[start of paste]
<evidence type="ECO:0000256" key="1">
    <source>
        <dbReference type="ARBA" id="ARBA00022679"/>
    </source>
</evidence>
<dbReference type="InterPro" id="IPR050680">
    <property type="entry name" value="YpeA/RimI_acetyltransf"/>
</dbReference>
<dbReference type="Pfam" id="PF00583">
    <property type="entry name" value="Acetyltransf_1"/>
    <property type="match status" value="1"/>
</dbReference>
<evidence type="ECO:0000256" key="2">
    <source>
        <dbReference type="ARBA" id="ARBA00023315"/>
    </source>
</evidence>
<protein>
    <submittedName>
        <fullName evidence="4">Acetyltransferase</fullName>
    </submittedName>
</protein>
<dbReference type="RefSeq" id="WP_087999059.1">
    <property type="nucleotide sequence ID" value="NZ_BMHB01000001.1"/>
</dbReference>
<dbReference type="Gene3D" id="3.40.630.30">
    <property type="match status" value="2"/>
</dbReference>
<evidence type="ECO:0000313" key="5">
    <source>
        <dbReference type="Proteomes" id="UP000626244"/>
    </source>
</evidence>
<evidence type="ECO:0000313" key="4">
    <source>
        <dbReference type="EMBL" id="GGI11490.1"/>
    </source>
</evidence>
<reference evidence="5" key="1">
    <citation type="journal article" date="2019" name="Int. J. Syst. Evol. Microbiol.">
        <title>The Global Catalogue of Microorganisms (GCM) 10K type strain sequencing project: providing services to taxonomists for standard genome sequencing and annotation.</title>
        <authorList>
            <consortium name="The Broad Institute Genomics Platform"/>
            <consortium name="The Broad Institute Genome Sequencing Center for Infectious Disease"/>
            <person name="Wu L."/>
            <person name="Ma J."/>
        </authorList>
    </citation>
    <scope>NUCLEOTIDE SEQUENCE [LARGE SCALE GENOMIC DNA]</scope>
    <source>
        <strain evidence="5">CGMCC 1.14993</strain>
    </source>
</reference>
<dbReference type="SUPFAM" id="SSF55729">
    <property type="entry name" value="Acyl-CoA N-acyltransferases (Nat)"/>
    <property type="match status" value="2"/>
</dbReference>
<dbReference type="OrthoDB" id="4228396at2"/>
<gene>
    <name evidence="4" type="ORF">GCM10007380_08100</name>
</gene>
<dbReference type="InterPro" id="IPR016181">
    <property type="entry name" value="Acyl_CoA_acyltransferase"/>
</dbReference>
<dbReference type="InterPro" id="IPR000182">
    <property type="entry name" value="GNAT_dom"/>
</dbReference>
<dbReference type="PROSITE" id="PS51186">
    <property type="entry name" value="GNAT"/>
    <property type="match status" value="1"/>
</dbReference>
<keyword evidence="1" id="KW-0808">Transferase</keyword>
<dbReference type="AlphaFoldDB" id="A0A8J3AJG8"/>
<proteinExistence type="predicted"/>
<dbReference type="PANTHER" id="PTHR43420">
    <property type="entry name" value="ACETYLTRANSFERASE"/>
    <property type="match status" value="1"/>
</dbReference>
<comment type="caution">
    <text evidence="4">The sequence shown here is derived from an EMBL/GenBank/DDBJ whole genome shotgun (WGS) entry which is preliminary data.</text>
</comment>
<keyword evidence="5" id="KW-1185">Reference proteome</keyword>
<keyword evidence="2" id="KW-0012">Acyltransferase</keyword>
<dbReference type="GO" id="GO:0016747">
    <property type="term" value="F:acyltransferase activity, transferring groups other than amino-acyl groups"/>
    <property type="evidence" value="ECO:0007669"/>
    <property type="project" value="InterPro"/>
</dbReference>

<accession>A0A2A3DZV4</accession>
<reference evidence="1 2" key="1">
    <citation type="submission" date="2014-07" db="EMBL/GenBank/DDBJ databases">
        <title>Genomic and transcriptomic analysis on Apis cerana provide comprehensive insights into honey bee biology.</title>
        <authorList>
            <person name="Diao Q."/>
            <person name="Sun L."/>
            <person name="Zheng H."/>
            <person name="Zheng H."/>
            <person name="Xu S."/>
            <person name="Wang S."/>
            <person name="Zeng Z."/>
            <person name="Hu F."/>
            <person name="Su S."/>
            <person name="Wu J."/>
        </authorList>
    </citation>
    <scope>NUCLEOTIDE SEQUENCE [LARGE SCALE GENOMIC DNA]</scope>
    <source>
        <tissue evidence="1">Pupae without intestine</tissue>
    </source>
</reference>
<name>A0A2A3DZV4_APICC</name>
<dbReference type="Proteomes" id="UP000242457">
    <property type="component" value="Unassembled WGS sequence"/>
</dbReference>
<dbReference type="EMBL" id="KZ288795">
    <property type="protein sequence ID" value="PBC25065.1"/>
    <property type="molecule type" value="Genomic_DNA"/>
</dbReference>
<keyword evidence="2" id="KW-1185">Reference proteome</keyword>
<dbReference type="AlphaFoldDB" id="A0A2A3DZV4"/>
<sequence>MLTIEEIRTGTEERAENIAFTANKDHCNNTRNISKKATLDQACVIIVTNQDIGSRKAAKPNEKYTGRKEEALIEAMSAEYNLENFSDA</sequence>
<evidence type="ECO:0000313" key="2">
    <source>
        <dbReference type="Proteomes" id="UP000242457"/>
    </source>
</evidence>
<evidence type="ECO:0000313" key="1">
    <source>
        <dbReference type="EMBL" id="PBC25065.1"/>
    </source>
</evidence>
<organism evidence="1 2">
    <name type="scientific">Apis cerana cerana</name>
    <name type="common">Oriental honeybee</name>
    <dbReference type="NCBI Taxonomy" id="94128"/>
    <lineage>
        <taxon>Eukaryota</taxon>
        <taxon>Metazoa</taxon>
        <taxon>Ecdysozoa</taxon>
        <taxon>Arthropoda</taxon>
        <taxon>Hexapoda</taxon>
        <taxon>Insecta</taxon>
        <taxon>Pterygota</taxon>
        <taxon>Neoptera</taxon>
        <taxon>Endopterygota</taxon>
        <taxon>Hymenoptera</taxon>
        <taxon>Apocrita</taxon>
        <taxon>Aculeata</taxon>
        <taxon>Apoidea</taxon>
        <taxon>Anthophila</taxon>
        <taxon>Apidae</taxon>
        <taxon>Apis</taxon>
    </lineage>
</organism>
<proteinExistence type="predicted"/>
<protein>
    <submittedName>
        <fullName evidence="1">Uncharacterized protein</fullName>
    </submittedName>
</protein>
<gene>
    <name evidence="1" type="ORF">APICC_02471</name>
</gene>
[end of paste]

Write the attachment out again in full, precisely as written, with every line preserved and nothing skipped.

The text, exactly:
<evidence type="ECO:0000256" key="1">
    <source>
        <dbReference type="ARBA" id="ARBA00022679"/>
    </source>
</evidence>
<dbReference type="InterPro" id="IPR050680">
    <property type="entry name" value="YpeA/RimI_acetyltransf"/>
</dbReference>
<dbReference type="Pfam" id="PF00583">
    <property type="entry name" value="Acetyltransf_1"/>
    <property type="match status" value="1"/>
</dbReference>
<evidence type="ECO:0000256" key="2">
    <source>
        <dbReference type="ARBA" id="ARBA00023315"/>
    </source>
</evidence>
<protein>
    <submittedName>
        <fullName evidence="4">Acetyltransferase</fullName>
    </submittedName>
</protein>
<dbReference type="RefSeq" id="WP_087999059.1">
    <property type="nucleotide sequence ID" value="NZ_BMHB01000001.1"/>
</dbReference>
<dbReference type="Gene3D" id="3.40.630.30">
    <property type="match status" value="2"/>
</dbReference>
<evidence type="ECO:0000313" key="5">
    <source>
        <dbReference type="Proteomes" id="UP000626244"/>
    </source>
</evidence>
<evidence type="ECO:0000313" key="4">
    <source>
        <dbReference type="EMBL" id="GGI11490.1"/>
    </source>
</evidence>
<reference evidence="5" key="1">
    <citation type="journal article" date="2019" name="Int. J. Syst. Evol. Microbiol.">
        <title>The Global Catalogue of Microorganisms (GCM) 10K type strain sequencing project: providing services to taxonomists for standard genome sequencing and annotation.</title>
        <authorList>
            <consortium name="The Broad Institute Genomics Platform"/>
            <consortium name="The Broad Institute Genome Sequencing Center for Infectious Disease"/>
            <person name="Wu L."/>
            <person name="Ma J."/>
        </authorList>
    </citation>
    <scope>NUCLEOTIDE SEQUENCE [LARGE SCALE GENOMIC DNA]</scope>
    <source>
        <strain evidence="5">CGMCC 1.14993</strain>
    </source>
</reference>
<dbReference type="SUPFAM" id="SSF55729">
    <property type="entry name" value="Acyl-CoA N-acyltransferases (Nat)"/>
    <property type="match status" value="2"/>
</dbReference>
<dbReference type="OrthoDB" id="4228396at2"/>
<gene>
    <name evidence="4" type="ORF">GCM10007380_08100</name>
</gene>
<dbReference type="InterPro" id="IPR016181">
    <property type="entry name" value="Acyl_CoA_acyltransferase"/>
</dbReference>
<dbReference type="InterPro" id="IPR000182">
    <property type="entry name" value="GNAT_dom"/>
</dbReference>
<dbReference type="PROSITE" id="PS51186">
    <property type="entry name" value="GNAT"/>
    <property type="match status" value="1"/>
</dbReference>
<keyword evidence="1" id="KW-0808">Transferase</keyword>
<dbReference type="AlphaFoldDB" id="A0A8J3AJG8"/>
<proteinExistence type="predicted"/>
<dbReference type="PANTHER" id="PTHR43420">
    <property type="entry name" value="ACETYLTRANSFERASE"/>
    <property type="match status" value="1"/>
</dbReference>
<comment type="caution">
    <text evidence="4">The sequence shown here is derived from an EMBL/GenBank/DDBJ whole genome shotgun (WGS) entry which is preliminary data.</text>
</comment>
<keyword evidence="5" id="KW-1185">Reference proteome</keyword>
<keyword evidence="2" id="KW-0012">Acyltransferase</keyword>
<dbReference type="GO" id="GO:0016747">
    <property type="term" value="F:acyltransferase activity, transferring groups other than amino-acyl groups"/>
    <property type="evidence" value="ECO:0007669"/>
    <property type="project" value="InterPro"/>
</dbReference>

<accession>A0A2A3DZV4</accession>
<reference evidence="1 2" key="1">
    <citation type="submission" date="2014-07" db="EMBL/GenBank/DDBJ databases">
        <title>Genomic and transcriptomic analysis on Apis cerana provide comprehensive insights into honey bee biology.</title>
        <authorList>
            <person name="Diao Q."/>
            <person name="Sun L."/>
            <person name="Zheng H."/>
            <person name="Zheng H."/>
            <person name="Xu S."/>
            <person name="Wang S."/>
            <person name="Zeng Z."/>
            <person name="Hu F."/>
            <person name="Su S."/>
            <person name="Wu J."/>
        </authorList>
    </citation>
    <scope>NUCLEOTIDE SEQUENCE [LARGE SCALE GENOMIC DNA]</scope>
    <source>
        <tissue evidence="1">Pupae without intestine</tissue>
    </source>
</reference>
<name>A0A2A3DZV4_APICC</name>
<dbReference type="Proteomes" id="UP000242457">
    <property type="component" value="Unassembled WGS sequence"/>
</dbReference>
<dbReference type="EMBL" id="KZ288795">
    <property type="protein sequence ID" value="PBC25065.1"/>
    <property type="molecule type" value="Genomic_DNA"/>
</dbReference>
<keyword evidence="2" id="KW-1185">Reference proteome</keyword>
<dbReference type="AlphaFoldDB" id="A0A2A3DZV4"/>
<sequence>MLTIEEIRTGTEERAENIAFTANKDHCNNTRNISKKATLDQACVIIVTNQDIGSRKAAKPNEKYTGRKEEALIEAMSAEYNLENFSDA</sequence>
<evidence type="ECO:0000313" key="2">
    <source>
        <dbReference type="Proteomes" id="UP000242457"/>
    </source>
</evidence>
<evidence type="ECO:0000313" key="1">
    <source>
        <dbReference type="EMBL" id="PBC25065.1"/>
    </source>
</evidence>
<organism evidence="1 2">
    <name type="scientific">Apis cerana cerana</name>
    <name type="common">Oriental honeybee</name>
    <dbReference type="NCBI Taxonomy" id="94128"/>
    <lineage>
        <taxon>Eukaryota</taxon>
        <taxon>Metazoa</taxon>
        <taxon>Ecdysozoa</taxon>
        <taxon>Arthropoda</taxon>
        <taxon>Hexapoda</taxon>
        <taxon>Insecta</taxon>
        <taxon>Pterygota</taxon>
        <taxon>Neoptera</taxon>
        <taxon>Endopterygota</taxon>
        <taxon>Hymenoptera</taxon>
        <taxon>Apocrita</taxon>
        <taxon>Aculeata</taxon>
        <taxon>Apoidea</taxon>
        <taxon>Anthophila</taxon>
        <taxon>Apidae</taxon>
        <taxon>Apis</taxon>
    </lineage>
</organism>
<proteinExistence type="predicted"/>
<protein>
    <submittedName>
        <fullName evidence="1">Uncharacterized protein</fullName>
    </submittedName>
</protein>
<gene>
    <name evidence="1" type="ORF">APICC_02471</name>
</gene>